Background: Studies in different countries have identified irregular water supply as a risk factor for dengue virus transmission. In 2013, Camino Verde, a cluster-randomised controlled trial in Managua, Nicaragua, and Mexico's Guerrero State, demonstrated impact of evidence-based community mobilisation on recent dengue infection and entomological indexes of infestation by Aedes aegypti mosquitoes. This secondary analysis of data from the trial impact survey asks: (1) what is the importance of regular water supply in neighbourhoods with and without the trial intervention and (2) can community interventions like Camino Verde reasonably exclude households with adequate water supply?
Methods: Entomological data collected in the dry season of 2013 in intervention and control communities allow contrasts between households with regular and irregular water supplies. Indicators of entomological risk included the House Index and pupa positive household index. Generalised linear mixed models with cluster as a random effect compared households with and without regular water, and households in intervention and control communities.
Results: For the House Index, regular water supply was associated with a protection in both intervention households (OR 0.7, 95%CI 0.6-0.9) and control households (OR 0.6, 95%CI 0.5-0.8). For the pupa positive household index, we found a similar protection from regular water supply in intervention households (OR 0.6, 95%CI 0.4-0.8) and control households (OR 0.7, 95%CI 0.5-0.9). The Camino Verde intervention had a similar impact on House Index in households with regular water supply (OR 0.7, 95%CI 0.5-1.0) and irregular water supply (OR 0.6, 95%CI 0.4-0.8); for the pupa positive household index, the effect of the intervention was very similar in households with regular (OR0.5, 95%CI 0.3-0.8) and irregular (OR 0.5, 95%CI 0.3-0.9) water supply.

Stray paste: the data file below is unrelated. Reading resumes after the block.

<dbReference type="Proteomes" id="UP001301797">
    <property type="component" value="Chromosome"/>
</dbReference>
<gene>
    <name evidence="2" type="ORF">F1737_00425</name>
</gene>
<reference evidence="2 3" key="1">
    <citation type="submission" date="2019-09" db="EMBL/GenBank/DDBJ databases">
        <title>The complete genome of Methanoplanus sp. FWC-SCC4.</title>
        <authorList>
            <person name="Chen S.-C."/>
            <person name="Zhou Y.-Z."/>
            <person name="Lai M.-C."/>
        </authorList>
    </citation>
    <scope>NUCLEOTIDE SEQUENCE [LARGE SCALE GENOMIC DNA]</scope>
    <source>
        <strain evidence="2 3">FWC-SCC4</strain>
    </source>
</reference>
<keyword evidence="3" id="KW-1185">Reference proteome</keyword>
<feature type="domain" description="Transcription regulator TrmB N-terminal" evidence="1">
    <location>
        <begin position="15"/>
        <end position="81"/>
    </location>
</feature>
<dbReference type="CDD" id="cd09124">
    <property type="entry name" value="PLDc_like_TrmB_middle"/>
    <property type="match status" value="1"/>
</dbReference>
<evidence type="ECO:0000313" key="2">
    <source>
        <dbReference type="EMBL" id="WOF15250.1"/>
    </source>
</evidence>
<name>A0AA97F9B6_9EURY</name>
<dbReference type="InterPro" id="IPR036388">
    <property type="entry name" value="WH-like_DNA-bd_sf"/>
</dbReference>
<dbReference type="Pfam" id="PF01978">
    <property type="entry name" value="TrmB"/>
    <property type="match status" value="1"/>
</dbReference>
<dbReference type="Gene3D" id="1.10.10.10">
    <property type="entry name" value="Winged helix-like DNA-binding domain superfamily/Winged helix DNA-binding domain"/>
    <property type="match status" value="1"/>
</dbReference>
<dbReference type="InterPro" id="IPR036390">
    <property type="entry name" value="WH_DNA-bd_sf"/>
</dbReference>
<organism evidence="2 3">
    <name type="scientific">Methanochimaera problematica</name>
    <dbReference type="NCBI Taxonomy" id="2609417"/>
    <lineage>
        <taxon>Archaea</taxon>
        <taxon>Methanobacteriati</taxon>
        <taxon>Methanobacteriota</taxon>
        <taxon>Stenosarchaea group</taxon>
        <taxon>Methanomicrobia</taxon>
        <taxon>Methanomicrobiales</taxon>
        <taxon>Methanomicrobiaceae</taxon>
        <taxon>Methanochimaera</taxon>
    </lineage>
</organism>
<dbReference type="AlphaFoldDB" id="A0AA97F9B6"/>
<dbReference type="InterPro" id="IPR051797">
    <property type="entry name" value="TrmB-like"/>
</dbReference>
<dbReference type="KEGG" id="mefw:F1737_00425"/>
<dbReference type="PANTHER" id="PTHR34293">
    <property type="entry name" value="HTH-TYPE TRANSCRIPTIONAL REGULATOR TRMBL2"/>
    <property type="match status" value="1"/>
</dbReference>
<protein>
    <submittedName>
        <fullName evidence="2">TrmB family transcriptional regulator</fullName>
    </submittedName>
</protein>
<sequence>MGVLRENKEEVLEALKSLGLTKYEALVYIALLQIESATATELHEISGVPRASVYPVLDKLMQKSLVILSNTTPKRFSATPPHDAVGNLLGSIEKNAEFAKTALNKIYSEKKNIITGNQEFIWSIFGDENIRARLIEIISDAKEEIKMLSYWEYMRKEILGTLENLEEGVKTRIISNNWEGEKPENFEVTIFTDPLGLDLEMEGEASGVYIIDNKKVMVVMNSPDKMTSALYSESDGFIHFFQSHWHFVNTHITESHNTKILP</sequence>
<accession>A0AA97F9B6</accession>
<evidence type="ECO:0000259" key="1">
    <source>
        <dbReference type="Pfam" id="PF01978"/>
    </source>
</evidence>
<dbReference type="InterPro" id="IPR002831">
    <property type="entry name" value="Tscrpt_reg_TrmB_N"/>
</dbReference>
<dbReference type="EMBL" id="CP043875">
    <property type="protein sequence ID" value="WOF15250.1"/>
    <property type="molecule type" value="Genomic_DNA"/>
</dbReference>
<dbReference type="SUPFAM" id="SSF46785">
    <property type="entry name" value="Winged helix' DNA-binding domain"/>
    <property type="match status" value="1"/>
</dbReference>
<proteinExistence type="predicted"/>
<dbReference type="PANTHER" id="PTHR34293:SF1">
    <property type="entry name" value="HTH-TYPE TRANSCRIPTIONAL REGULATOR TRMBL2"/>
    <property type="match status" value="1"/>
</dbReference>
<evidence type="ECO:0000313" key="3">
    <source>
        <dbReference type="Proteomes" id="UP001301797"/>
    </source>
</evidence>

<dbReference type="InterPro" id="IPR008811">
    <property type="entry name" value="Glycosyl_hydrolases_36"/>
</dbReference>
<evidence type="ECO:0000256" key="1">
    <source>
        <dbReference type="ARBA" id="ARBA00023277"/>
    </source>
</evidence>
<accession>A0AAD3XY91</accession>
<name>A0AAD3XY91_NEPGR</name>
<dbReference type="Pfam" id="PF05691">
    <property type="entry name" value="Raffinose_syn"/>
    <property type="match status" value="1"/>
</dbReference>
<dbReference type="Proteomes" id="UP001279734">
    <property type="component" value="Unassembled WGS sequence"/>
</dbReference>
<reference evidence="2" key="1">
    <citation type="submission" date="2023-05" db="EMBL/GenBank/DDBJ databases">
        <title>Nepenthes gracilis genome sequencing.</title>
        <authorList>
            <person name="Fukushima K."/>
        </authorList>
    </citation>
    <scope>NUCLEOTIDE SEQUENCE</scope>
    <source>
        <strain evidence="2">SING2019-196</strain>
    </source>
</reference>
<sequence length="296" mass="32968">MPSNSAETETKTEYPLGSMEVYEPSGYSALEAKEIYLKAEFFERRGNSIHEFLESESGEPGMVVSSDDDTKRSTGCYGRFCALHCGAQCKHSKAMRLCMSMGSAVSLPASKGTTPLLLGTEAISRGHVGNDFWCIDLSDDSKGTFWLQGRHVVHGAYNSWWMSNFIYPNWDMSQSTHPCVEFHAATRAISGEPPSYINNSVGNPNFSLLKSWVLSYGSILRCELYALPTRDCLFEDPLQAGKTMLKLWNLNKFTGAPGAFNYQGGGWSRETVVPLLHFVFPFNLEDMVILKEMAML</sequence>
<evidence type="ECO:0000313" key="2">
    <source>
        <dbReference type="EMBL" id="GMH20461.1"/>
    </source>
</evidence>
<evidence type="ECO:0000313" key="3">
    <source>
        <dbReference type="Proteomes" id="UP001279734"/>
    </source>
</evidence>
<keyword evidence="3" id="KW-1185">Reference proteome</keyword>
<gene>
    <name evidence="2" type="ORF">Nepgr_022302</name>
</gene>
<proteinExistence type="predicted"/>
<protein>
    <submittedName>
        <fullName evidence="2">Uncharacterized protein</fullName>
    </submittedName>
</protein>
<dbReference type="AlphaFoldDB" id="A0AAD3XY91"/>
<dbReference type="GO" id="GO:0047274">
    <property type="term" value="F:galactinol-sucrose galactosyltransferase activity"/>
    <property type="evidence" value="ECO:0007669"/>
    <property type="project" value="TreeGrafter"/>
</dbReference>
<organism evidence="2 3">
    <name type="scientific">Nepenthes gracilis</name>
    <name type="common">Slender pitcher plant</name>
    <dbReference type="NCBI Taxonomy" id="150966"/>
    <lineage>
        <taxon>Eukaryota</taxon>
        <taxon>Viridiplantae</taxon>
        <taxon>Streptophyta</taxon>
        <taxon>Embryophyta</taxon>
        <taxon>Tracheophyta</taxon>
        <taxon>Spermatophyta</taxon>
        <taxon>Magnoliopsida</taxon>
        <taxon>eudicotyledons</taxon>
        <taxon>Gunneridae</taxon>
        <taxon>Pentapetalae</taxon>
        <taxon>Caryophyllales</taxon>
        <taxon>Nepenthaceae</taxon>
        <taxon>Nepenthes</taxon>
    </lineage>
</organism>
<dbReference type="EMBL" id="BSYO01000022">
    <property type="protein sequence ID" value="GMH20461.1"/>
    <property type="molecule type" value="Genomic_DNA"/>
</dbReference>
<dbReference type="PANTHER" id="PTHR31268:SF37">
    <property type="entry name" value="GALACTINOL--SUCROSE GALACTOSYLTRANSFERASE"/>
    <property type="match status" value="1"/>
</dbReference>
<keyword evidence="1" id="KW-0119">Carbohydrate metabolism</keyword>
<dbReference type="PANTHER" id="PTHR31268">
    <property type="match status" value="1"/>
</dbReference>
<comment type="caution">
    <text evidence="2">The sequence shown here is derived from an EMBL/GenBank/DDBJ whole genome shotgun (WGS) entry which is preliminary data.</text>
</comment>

Conclusion: While Aedes aegypti control efforts based on informed community mobilisation had a strong impact on households without a regular water supply, this intervention also impacted entomological indices in households with a regular water supply. These households should not be excluded from community mobilisation efforts to reduce the Aedes aegypti vector.
Trial registration: ISRCTN27581154 .
Keywords: Aedes aegypti; Intermittent water supply; Water supply.